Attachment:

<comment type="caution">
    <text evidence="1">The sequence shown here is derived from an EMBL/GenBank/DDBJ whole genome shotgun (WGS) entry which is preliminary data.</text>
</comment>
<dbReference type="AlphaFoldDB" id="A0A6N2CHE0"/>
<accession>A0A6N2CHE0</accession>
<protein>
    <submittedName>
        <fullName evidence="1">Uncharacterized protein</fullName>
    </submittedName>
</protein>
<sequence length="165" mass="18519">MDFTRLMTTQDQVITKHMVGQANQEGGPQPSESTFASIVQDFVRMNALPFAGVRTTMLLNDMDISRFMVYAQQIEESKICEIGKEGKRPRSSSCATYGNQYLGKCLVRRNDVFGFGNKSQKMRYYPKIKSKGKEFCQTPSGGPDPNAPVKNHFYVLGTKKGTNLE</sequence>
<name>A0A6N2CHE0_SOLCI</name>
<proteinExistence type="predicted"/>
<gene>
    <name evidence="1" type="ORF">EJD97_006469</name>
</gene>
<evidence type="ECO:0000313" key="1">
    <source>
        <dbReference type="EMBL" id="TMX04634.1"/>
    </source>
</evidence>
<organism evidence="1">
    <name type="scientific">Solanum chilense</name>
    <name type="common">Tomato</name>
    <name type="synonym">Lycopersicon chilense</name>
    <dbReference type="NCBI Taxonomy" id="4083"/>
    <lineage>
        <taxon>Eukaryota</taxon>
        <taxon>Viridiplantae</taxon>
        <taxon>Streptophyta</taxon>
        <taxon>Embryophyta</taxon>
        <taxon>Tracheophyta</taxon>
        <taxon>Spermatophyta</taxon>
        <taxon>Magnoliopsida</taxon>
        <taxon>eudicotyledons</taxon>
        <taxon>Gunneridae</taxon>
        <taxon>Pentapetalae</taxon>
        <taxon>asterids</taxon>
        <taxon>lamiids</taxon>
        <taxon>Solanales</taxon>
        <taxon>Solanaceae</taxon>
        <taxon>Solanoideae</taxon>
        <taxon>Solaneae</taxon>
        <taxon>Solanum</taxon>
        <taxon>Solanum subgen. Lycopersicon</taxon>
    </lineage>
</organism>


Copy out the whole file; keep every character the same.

<comment type="caution">
    <text evidence="1">The sequence shown here is derived from an EMBL/GenBank/DDBJ whole genome shotgun (WGS) entry which is preliminary data.</text>
</comment>
<dbReference type="AlphaFoldDB" id="A0A6N2CHE0"/>
<accession>A0A6N2CHE0</accession>
<protein>
    <submittedName>
        <fullName evidence="1">Uncharacterized protein</fullName>
    </submittedName>
</protein>
<sequence length="165" mass="18519">MDFTRLMTTQDQVITKHMVGQANQEGGPQPSESTFASIVQDFVRMNALPFAGVRTTMLLNDMDISRFMVYAQQIEESKICEIGKEGKRPRSSSCATYGNQYLGKCLVRRNDVFGFGNKSQKMRYYPKIKSKGKEFCQTPSGGPDPNAPVKNHFYVLGTKKGTNLE</sequence>
<name>A0A6N2CHE0_SOLCI</name>
<proteinExistence type="predicted"/>
<gene>
    <name evidence="1" type="ORF">EJD97_006469</name>
</gene>
<evidence type="ECO:0000313" key="1">
    <source>
        <dbReference type="EMBL" id="TMX04634.1"/>
    </source>
</evidence>
<organism evidence="1">
    <name type="scientific">Solanum chilense</name>
    <name type="common">Tomato</name>
    <name type="synonym">Lycopersicon chilense</name>
    <dbReference type="NCBI Taxonomy" id="4083"/>
    <lineage>
        <taxon>Eukaryota</taxon>
        <taxon>Viridiplantae</taxon>
        <taxon>Streptophyta</taxon>
        <taxon>Embryophyta</taxon>
        <taxon>Tracheophyta</taxon>
        <taxon>Spermatophyta</taxon>
        <taxon>Magnoliopsida</taxon>
        <taxon>eudicotyledons</taxon>
        <taxon>Gunneridae</taxon>
        <taxon>Pentapetalae</taxon>
        <taxon>asterids</taxon>
        <taxon>lamiids</taxon>
        <taxon>Solanales</taxon>
        <taxon>Solanaceae</taxon>
        <taxon>Solanoideae</taxon>
        <taxon>Solaneae</taxon>
        <taxon>Solanum</taxon>
        <taxon>Solanum subgen. Lycopersicon</taxon>
    </lineage>
</organism>